The American freighter City of Flint was less than a day into its voyage from Scotland to New York Harbor on Sunday, Sept. 3, 1939, when a radio message relayed news that England and Germany were at war. The ship’s captain, Joseph Gainard, did not expect City of Flint to be a target of hostilities because America had declared its neutrality. But the state of war injected an element of uncertainty into an already stressful Atlantic crossing (see blog post City of Flint Odyssey, Part 1, Sept. 15, 2015).
Read More

American freighter City of Flint Photo credit: www.snipview.com

War History City of Flint Odyssey, Part 1

With the threat of war hanging over Europe at the end of August 1939, passenger space on ships leaving England for North America was in great demand. For one ship in particular, the U.S. freighter City of Flint, that demand would unexpectedly swell its passenger manifest from zero to more than 250 in a most unexpected fashion.

When City of Flint’s captain, a crusty New Englander named Joseph Gainard, brought his ship into Glasgow, Scotland, on Aug. 31, he was told by the ship’s agents ashore that the U.S. Maritime Commission in London wanted to talk to him. Unable to get through to the commission, Gainard phoned the U.S. Ambassador, Joseph P. Kennedy, who had once helped him resolve a difficult situation with a crew on another ship when Kennedy was chairman of the Maritime Commission. Read More

David Jennings, University of Toronto, 1940. Photo credit: Jennings family photo.

Meet the Character David Jennings: Adventures of A Young Man

The late summer of 1939 had been a very enjoyable time for David Jennings. A senior at Canada’s University of Toronto, he had spent August traveling with two friends up and down the British Isles, visiting relatives, seeing the sights and sampling some of Britain’s finer eating establishments. Though conscious of the threat of war on the Continent, Jennings had no idea he was enjoying the last few idyllic days the world would know for the next six years.

Davidson Cumming Jennings was the youngest of four brothers born to a prominent Toronto family. His father, John, was a very successful lawyer for Guinness Brewing Co. in Canada. Young Jennings grew up in what might be termed “well-to-do” circumstances. Every evening in the family’s large home, the butler laid out dinner clothes for David and his three older brothers, who were expected to dress for dinner. David was a serious young man and a dedicated student (studying engineering at the university), who also possessed a very dry sense of humor. He enjoyed socializing and loved to sing a variety of Irish songs at parties and family gatherings. Read More

Rhoda Thomas with her brother Albert Fisher in Street, England. Rhoda’s visit in the summer of 1939 was cut short by the start of World War 2. Photo credit: Family photo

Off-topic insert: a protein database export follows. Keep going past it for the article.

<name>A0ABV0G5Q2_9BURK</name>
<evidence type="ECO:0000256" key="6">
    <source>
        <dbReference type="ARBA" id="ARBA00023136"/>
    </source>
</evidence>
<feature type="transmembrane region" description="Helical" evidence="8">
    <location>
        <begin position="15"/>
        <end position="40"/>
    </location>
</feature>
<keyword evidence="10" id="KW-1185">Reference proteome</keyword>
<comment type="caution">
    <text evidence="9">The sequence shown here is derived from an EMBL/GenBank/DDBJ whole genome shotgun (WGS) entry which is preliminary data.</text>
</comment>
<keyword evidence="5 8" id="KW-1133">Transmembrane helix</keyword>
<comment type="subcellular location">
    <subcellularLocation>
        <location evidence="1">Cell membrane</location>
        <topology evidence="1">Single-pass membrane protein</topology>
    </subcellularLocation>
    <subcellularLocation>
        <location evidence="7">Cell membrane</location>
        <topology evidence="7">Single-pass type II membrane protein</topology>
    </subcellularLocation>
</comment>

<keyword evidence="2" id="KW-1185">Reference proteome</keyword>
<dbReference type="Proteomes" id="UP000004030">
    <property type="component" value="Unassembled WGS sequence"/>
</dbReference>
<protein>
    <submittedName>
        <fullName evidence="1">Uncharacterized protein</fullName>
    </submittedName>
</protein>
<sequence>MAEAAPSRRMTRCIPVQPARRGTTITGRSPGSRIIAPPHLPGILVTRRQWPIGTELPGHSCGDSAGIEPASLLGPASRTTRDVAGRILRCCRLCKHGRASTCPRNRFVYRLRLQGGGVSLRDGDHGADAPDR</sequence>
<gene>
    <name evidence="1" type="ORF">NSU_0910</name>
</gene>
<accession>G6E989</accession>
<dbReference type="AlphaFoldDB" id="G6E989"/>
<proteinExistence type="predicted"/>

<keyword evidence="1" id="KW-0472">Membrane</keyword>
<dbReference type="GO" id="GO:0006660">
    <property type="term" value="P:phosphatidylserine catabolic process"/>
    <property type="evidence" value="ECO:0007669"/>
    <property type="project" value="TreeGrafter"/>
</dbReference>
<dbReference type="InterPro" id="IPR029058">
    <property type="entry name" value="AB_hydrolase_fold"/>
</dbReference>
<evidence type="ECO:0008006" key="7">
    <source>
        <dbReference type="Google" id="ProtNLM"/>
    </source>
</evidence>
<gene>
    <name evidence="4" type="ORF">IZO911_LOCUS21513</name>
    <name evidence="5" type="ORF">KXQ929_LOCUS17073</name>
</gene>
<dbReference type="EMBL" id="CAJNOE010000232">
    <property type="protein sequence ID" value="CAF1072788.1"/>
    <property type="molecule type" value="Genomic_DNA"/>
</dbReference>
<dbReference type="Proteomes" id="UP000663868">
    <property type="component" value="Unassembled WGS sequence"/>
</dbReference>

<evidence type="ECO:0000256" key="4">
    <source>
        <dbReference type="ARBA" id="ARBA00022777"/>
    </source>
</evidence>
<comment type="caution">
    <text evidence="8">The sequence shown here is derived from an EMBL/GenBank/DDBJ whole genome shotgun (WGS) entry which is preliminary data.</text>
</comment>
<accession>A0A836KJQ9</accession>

Meet the Character Rhoda Thomas: Resourceful Grandmother, Part 1

The threat of war was not a major consideration for my grandmother, Rhoda Thomas, when she visited relatives and friends in her native England during the summer of 1939. Although German Chancellor Adolf Hitler was making territorial demands on Poland, few people thought the situation would lead to war.

Born in 1885, Rhoda had grown up in the little town of Street near Glastonbury in southwest England. She had met and married her husband, Frank Thomas, in Street and the couple had a son and a daughter before immigrating to the United States in 1914. Two more children were born in the U.S., where Rhoda and Frank became naturalized citizens in 1922. In the years that followed, Rhoda devoted herself to her husband, children, and grandchildren, and even in the most difficult days of the Great Depression she never lost her sense of humor or her trust in God,.

After her youngest daughter married in 1939, Rhoda left at the end of July for a two-month visit to Street. If she felt any hesitation boarding the ship in New York Harbor, it was because Frank, who worked for the State of New York Employment Office, could not accompany her. Read More

Cover illustration for a 1958 book about the ATHENIA torpedoing depicts the tragedy that befell Judith Evelyn's lifeboat. Photo Credit: Ebay

Meet the Character Judith Evelyn: An Act of Survival, Part 2

In the early afternoon of Sunday, Sept. 3, 1939, Judith Evelyn experienced a grim premonition. A Canadian stage actress, Evelyn was returning home aboard the British passenger liner Athenia. She had just learned that England and Germany declared war, and when she saw Athenia’s crewmen provisioning the ship’s lifeboats, the thought came to her that, “We shan’t be out of this without being the lifeboats.”

Evelyn had made a last-minute decision to join her fiancé, Andrew Allan, and his father, William Allan, a Presbyterian minister, on the voyage home after she and Andrew had spent more than a year pursuing their careers in London (see blog post March 1, 2015, Judith Evelyn, Part 1). Read More